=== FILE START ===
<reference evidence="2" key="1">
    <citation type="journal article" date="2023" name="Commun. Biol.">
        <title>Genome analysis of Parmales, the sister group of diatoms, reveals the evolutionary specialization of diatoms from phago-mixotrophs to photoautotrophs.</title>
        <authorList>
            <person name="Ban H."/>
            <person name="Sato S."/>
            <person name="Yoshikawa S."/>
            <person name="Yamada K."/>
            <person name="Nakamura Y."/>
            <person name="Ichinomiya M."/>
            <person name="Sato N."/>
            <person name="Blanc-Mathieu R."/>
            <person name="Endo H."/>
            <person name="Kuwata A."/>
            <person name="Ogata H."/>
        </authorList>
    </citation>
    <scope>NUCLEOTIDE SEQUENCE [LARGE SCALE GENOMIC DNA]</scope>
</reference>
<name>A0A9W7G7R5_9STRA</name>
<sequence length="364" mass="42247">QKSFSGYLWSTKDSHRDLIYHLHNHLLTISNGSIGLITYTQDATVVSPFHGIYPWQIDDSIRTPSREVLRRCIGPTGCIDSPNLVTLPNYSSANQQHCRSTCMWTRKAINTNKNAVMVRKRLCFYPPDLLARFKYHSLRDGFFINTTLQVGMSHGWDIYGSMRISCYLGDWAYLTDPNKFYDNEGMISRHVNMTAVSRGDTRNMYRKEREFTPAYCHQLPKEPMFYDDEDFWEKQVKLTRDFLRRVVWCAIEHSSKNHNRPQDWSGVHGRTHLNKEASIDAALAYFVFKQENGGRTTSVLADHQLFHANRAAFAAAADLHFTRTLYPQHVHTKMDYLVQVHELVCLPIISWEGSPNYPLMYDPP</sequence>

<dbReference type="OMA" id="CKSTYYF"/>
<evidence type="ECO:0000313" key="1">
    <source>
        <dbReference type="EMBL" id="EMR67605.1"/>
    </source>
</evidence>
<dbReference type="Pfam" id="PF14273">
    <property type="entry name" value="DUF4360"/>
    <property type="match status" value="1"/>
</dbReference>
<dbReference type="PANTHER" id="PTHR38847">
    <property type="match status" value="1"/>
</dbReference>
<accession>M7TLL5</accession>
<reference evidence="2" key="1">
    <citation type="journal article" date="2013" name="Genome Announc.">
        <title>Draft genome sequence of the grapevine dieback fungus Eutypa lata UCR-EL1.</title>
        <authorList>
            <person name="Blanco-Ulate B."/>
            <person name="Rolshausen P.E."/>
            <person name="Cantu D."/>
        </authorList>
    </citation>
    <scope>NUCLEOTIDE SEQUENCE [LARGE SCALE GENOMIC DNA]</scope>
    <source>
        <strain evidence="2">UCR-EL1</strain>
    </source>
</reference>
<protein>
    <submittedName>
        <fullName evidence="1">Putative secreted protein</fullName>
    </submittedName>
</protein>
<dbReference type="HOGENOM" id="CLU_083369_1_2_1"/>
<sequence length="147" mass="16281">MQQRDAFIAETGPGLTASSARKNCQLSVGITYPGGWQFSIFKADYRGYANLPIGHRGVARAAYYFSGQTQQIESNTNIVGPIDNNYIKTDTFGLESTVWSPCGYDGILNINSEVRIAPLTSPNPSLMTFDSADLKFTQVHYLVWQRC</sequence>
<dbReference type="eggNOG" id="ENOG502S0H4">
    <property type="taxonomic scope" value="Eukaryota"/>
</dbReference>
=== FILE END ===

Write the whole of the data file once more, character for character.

<reference evidence="2" key="1">
    <citation type="journal article" date="2023" name="Commun. Biol.">
        <title>Genome analysis of Parmales, the sister group of diatoms, reveals the evolutionary specialization of diatoms from phago-mixotrophs to photoautotrophs.</title>
        <authorList>
            <person name="Ban H."/>
            <person name="Sato S."/>
            <person name="Yoshikawa S."/>
            <person name="Yamada K."/>
            <person name="Nakamura Y."/>
            <person name="Ichinomiya M."/>
            <person name="Sato N."/>
            <person name="Blanc-Mathieu R."/>
            <person name="Endo H."/>
            <person name="Kuwata A."/>
            <person name="Ogata H."/>
        </authorList>
    </citation>
    <scope>NUCLEOTIDE SEQUENCE [LARGE SCALE GENOMIC DNA]</scope>
</reference>
<name>A0A9W7G7R5_9STRA</name>
<sequence length="364" mass="42247">QKSFSGYLWSTKDSHRDLIYHLHNHLLTISNGSIGLITYTQDATVVSPFHGIYPWQIDDSIRTPSREVLRRCIGPTGCIDSPNLVTLPNYSSANQQHCRSTCMWTRKAINTNKNAVMVRKRLCFYPPDLLARFKYHSLRDGFFINTTLQVGMSHGWDIYGSMRISCYLGDWAYLTDPNKFYDNEGMISRHVNMTAVSRGDTRNMYRKEREFTPAYCHQLPKEPMFYDDEDFWEKQVKLTRDFLRRVVWCAIEHSSKNHNRPQDWSGVHGRTHLNKEASIDAALAYFVFKQENGGRTTSVLADHQLFHANRAAFAAAADLHFTRTLYPQHVHTKMDYLVQVHELVCLPIISWEGSPNYPLMYDPP</sequence>

<dbReference type="OMA" id="CKSTYYF"/>
<evidence type="ECO:0000313" key="1">
    <source>
        <dbReference type="EMBL" id="EMR67605.1"/>
    </source>
</evidence>
<dbReference type="Pfam" id="PF14273">
    <property type="entry name" value="DUF4360"/>
    <property type="match status" value="1"/>
</dbReference>
<dbReference type="PANTHER" id="PTHR38847">
    <property type="match status" value="1"/>
</dbReference>
<accession>M7TLL5</accession>
<reference evidence="2" key="1">
    <citation type="journal article" date="2013" name="Genome Announc.">
        <title>Draft genome sequence of the grapevine dieback fungus Eutypa lata UCR-EL1.</title>
        <authorList>
            <person name="Blanco-Ulate B."/>
            <person name="Rolshausen P.E."/>
            <person name="Cantu D."/>
        </authorList>
    </citation>
    <scope>NUCLEOTIDE SEQUENCE [LARGE SCALE GENOMIC DNA]</scope>
    <source>
        <strain evidence="2">UCR-EL1</strain>
    </source>
</reference>
<protein>
    <submittedName>
        <fullName evidence="1">Putative secreted protein</fullName>
    </submittedName>
</protein>
<dbReference type="HOGENOM" id="CLU_083369_1_2_1"/>
<sequence length="147" mass="16281">MQQRDAFIAETGPGLTASSARKNCQLSVGITYPGGWQFSIFKADYRGYANLPIGHRGVARAAYYFSGQTQQIESNTNIVGPIDNNYIKTDTFGLESTVWSPCGYDGILNINSEVRIAPLTSPNPSLMTFDSADLKFTQVHYLVWQRC</sequence>
<dbReference type="eggNOG" id="ENOG502S0H4">
    <property type="taxonomic scope" value="Eukaryota"/>
</dbReference>